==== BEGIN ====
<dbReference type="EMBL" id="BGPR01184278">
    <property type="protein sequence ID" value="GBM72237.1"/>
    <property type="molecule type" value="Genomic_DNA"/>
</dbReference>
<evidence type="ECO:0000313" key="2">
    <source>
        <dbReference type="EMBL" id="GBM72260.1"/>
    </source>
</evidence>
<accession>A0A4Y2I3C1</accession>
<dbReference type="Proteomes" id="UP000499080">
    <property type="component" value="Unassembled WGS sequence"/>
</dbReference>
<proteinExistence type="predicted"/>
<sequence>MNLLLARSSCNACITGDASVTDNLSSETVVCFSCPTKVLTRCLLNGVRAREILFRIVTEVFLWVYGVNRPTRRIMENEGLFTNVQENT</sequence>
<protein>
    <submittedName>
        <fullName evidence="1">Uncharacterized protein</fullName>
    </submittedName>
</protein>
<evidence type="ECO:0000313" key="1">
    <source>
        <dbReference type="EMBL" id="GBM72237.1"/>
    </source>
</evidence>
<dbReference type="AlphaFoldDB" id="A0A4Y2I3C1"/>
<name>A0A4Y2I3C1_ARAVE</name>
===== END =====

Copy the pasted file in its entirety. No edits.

<dbReference type="EMBL" id="BGPR01184278">
    <property type="protein sequence ID" value="GBM72237.1"/>
    <property type="molecule type" value="Genomic_DNA"/>
</dbReference>
<evidence type="ECO:0000313" key="2">
    <source>
        <dbReference type="EMBL" id="GBM72260.1"/>
    </source>
</evidence>
<accession>A0A4Y2I3C1</accession>
<dbReference type="Proteomes" id="UP000499080">
    <property type="component" value="Unassembled WGS sequence"/>
</dbReference>
<proteinExistence type="predicted"/>
<sequence>MNLLLARSSCNACITGDASVTDNLSSETVVCFSCPTKVLTRCLLNGVRAREILFRIVTEVFLWVYGVNRPTRRIMENEGLFTNVQENT</sequence>
<protein>
    <submittedName>
        <fullName evidence="1">Uncharacterized protein</fullName>
    </submittedName>
</protein>
<evidence type="ECO:0000313" key="1">
    <source>
        <dbReference type="EMBL" id="GBM72237.1"/>
    </source>
</evidence>
<dbReference type="AlphaFoldDB" id="A0A4Y2I3C1"/>
<name>A0A4Y2I3C1_ARAVE</name>